Maharashtra votes 2024: How cooperatives, RDBs became twin lynchpins of state politics | Mumbai news - Hindustan Times

Maharashtra votes 2024: How cooperatives, RDBs became twin lynchpins of state politics

May 01, 2024 11:17 AM IST

The state has nearly 22,000 agricultural credit societies, which are the bedrock of the cooperatives network, offering short-term agricultural credit to farmers

In January 2022, with more than two years left for the next Lok Sabha election, Union Home Minister and Cooperation Minister Amit Shah spoke at a public event about the Centre’s plan to introduce a new cooperative policy and sent out a not-so-subtle warning to Maharashtra, then governed by his political rivals, that he would not sit by as injustices and mismanagement piled up in Maharashtra’s cooperatives sector. The bugle had been sounded for Maharashtra’s cooperatives; they were on the radar of not only the ministry but also the Bharatiya Janata Party.

Swabhimani Shetkari Sanghatana activists pour milk at the memorial of Maharashtra's first chief minister late YB Chavan during a protest to demand direct <span class='webrupee'>₹</span>5 subsidy per litre.(PTI Photo)
Swabhimani Shetkari Sanghatana activists pour milk at the memorial of Maharashtra's first chief minister late YB Chavan during a protest to demand direct 5 subsidy per litre.(PTI Photo)

Pugnacious, the party had wanted not a toehold but control over this socio-economic base of the Congress and Nationalist Congress Party in rural Maharashtra. In August 2023, Shah was in Pune to launch of the digital portal of the office of the Central Registrar of Cooperative Societies. From the dais, Shah held forth like an expert on the cooperatives movement that had started back in the 20th century with Maharashtra’s first cooperative sugar unit in Pravara Nagar, in Ahmednagar, by the Vikhe Patil family. The cooperatives movement “cannot move forward without modernity, transparency and accountability,” Shah said.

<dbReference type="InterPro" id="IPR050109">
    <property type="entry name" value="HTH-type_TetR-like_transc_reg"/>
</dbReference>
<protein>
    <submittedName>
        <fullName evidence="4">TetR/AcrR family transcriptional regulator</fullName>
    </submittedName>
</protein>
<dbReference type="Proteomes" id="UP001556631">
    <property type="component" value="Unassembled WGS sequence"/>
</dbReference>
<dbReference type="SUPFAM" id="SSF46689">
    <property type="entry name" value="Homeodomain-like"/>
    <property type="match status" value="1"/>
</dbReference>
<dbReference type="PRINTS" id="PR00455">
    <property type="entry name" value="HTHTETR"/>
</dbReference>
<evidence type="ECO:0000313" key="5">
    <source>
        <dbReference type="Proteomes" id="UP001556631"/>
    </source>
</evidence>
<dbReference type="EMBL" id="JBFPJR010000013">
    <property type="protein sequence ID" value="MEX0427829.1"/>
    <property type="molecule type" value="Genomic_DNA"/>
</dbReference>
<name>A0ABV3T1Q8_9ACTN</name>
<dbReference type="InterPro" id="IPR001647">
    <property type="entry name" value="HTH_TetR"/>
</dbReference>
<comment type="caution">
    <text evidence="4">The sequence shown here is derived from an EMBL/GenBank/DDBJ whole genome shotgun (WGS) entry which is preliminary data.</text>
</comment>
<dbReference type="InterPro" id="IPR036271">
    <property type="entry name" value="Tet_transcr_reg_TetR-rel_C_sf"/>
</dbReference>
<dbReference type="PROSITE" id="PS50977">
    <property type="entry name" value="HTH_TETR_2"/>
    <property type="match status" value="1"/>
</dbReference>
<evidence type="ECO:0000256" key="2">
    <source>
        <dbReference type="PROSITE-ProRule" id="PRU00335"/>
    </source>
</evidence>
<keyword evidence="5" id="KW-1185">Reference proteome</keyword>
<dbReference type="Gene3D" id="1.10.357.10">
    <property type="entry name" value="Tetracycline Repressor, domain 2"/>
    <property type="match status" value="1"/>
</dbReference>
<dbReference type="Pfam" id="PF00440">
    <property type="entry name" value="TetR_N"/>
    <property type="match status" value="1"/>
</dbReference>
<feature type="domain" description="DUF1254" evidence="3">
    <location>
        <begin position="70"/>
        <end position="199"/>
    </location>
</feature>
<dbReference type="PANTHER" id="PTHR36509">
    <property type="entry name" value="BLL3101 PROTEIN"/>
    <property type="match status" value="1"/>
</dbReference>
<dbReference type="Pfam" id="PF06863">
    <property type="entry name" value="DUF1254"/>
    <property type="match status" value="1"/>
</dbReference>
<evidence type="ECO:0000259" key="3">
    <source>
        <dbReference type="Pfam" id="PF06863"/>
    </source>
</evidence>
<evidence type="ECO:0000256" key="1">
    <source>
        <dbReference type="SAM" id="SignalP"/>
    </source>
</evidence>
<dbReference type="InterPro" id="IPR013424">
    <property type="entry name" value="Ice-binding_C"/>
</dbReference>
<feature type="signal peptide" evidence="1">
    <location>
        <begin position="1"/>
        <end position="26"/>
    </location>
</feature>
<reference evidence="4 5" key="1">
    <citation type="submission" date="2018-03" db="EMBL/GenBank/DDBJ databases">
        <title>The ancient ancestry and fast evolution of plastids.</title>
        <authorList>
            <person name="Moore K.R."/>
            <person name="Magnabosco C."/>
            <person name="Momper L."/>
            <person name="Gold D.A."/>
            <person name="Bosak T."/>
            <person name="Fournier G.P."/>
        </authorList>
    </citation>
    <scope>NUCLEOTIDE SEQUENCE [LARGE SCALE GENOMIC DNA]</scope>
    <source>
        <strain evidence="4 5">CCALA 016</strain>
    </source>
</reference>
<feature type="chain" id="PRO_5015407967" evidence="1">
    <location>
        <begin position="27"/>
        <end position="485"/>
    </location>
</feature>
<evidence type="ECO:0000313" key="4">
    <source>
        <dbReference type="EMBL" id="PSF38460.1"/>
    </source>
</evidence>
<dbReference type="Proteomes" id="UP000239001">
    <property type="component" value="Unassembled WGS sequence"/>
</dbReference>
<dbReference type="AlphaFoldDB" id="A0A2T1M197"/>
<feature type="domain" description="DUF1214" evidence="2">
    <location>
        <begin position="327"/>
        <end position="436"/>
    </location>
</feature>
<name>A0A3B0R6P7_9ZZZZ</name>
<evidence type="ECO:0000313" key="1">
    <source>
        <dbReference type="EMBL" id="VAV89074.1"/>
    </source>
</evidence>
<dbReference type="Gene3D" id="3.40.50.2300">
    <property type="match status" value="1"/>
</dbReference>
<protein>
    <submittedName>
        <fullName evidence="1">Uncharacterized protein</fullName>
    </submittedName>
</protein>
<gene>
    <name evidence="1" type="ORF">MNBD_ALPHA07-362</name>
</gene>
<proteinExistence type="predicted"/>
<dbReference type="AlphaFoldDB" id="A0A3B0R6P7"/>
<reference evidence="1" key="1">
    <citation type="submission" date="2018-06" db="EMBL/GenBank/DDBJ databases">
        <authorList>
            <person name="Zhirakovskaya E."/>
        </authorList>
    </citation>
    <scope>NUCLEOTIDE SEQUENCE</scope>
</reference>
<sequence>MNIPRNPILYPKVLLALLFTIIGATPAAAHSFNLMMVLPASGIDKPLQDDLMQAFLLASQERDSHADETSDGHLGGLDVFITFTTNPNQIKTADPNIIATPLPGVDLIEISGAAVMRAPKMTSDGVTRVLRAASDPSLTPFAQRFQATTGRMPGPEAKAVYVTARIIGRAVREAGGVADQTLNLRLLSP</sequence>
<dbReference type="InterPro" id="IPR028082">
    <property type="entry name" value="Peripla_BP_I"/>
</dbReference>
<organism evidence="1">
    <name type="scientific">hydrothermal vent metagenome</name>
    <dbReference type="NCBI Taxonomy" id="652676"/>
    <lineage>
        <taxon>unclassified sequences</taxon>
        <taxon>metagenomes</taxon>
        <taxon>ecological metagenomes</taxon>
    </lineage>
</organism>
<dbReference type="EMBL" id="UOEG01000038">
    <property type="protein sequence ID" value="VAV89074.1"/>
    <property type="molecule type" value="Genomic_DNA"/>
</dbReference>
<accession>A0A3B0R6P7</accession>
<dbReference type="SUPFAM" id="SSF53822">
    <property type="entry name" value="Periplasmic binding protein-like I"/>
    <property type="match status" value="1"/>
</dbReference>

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Standing next to him were some of stalwarts and barons of cooperatives in the state, including Radhakrishna Vikhe Patil and Ajit Pawar, two cooperative barons and scions formerly with the Congress and NCP respectively. Shah had targeted not only the cooperatives of sugar, dairy and agricultural credit but also their lynchpin leaders, particularly of cooperatives with dodgy financials or over-powering clout. On the face of it, Shah could not be faulted for taking on the all-powerful cooperatives to rid them of their issues but the unspoken game was clear to all: the BJP wanted control of and, perhaps, eventual domination in the sector that controlled sugar, dairy and textiles through agricultural and credit, small or micro banking, marketing, and storage.

The irony of BJP lording over cooperatives was not lost on anyone.

Maharashtra has nearly 22,000 Primary Agricultural Credit Societies, which are the bedrock of the cooperatives network, offering short-term agricultural credit to over 8 lakh member-farmers. These societies are controlled by politicians – local, state and national-level politicians. Government data shows nearly 13,750 dairy societies and 21,030 non-agricultural credit societies including cooperative banks. Of the over 200 sugar mills at one time, only half continue to operate now while the private sugar mills have increased from about 20 to 95 in the past decade. In 2022, only 28 sugar factories registered a profit and one in every four credit society was in loss.

Ajit Pawar, along with nearly 70 directors of the Maharashtra State Cooperative Bank faced intense scrutiny and cases by the Enforcement Directorate in 2019; the ED even tried to snare Sharad Pawar in the case under the Prevention of Money Laundering Act for embezzling funds from MSC Bank allegedly to the tune of 25,000 crore. The MSC Bank was charged for, among other violations, lending money to sugar cooperatives and spinning mills without adequate collaterals, sanctioning loans to factories whose promoters were connected with the bank, driving down the price of a cooperative by posting repeated losses and then using the bank’s loans to buy it cheap.